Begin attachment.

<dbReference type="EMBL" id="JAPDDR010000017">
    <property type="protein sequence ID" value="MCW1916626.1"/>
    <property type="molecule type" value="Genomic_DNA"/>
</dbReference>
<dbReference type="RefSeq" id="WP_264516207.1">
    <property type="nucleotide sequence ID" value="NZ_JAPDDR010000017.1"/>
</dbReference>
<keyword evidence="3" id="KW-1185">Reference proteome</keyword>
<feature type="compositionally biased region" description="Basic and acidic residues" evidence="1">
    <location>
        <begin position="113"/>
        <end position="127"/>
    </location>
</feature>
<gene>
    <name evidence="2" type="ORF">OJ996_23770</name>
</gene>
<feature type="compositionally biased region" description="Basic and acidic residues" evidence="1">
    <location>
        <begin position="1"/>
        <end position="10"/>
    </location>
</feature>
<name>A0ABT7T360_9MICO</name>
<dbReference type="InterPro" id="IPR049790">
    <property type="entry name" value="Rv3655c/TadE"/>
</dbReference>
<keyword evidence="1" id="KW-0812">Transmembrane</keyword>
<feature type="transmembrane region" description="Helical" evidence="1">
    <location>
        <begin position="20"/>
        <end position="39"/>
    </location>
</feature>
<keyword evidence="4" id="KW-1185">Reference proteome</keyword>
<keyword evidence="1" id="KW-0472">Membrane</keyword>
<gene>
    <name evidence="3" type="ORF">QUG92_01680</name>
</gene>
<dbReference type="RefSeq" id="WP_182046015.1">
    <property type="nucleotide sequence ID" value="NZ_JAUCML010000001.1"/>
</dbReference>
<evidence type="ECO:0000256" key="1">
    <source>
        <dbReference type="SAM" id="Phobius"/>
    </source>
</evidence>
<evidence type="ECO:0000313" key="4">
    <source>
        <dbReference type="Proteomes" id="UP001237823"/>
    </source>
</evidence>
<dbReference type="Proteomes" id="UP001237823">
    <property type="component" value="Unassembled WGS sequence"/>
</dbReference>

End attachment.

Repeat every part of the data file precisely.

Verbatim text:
<dbReference type="EMBL" id="JAPDDR010000017">
    <property type="protein sequence ID" value="MCW1916626.1"/>
    <property type="molecule type" value="Genomic_DNA"/>
</dbReference>
<dbReference type="RefSeq" id="WP_264516207.1">
    <property type="nucleotide sequence ID" value="NZ_JAPDDR010000017.1"/>
</dbReference>
<keyword evidence="3" id="KW-1185">Reference proteome</keyword>
<feature type="compositionally biased region" description="Basic and acidic residues" evidence="1">
    <location>
        <begin position="113"/>
        <end position="127"/>
    </location>
</feature>
<gene>
    <name evidence="2" type="ORF">OJ996_23770</name>
</gene>
<feature type="compositionally biased region" description="Basic and acidic residues" evidence="1">
    <location>
        <begin position="1"/>
        <end position="10"/>
    </location>
</feature>
<name>A0ABT7T360_9MICO</name>
<dbReference type="InterPro" id="IPR049790">
    <property type="entry name" value="Rv3655c/TadE"/>
</dbReference>
<keyword evidence="1" id="KW-0812">Transmembrane</keyword>
<feature type="transmembrane region" description="Helical" evidence="1">
    <location>
        <begin position="20"/>
        <end position="39"/>
    </location>
</feature>
<keyword evidence="4" id="KW-1185">Reference proteome</keyword>
<keyword evidence="1" id="KW-0472">Membrane</keyword>
<gene>
    <name evidence="3" type="ORF">QUG92_01680</name>
</gene>
<dbReference type="RefSeq" id="WP_182046015.1">
    <property type="nucleotide sequence ID" value="NZ_JAUCML010000001.1"/>
</dbReference>
<evidence type="ECO:0000256" key="1">
    <source>
        <dbReference type="SAM" id="Phobius"/>
    </source>
</evidence>
<evidence type="ECO:0000313" key="4">
    <source>
        <dbReference type="Proteomes" id="UP001237823"/>
    </source>
</evidence>
<dbReference type="Proteomes" id="UP001237823">
    <property type="component" value="Unassembled WGS sequence"/>
</dbReference>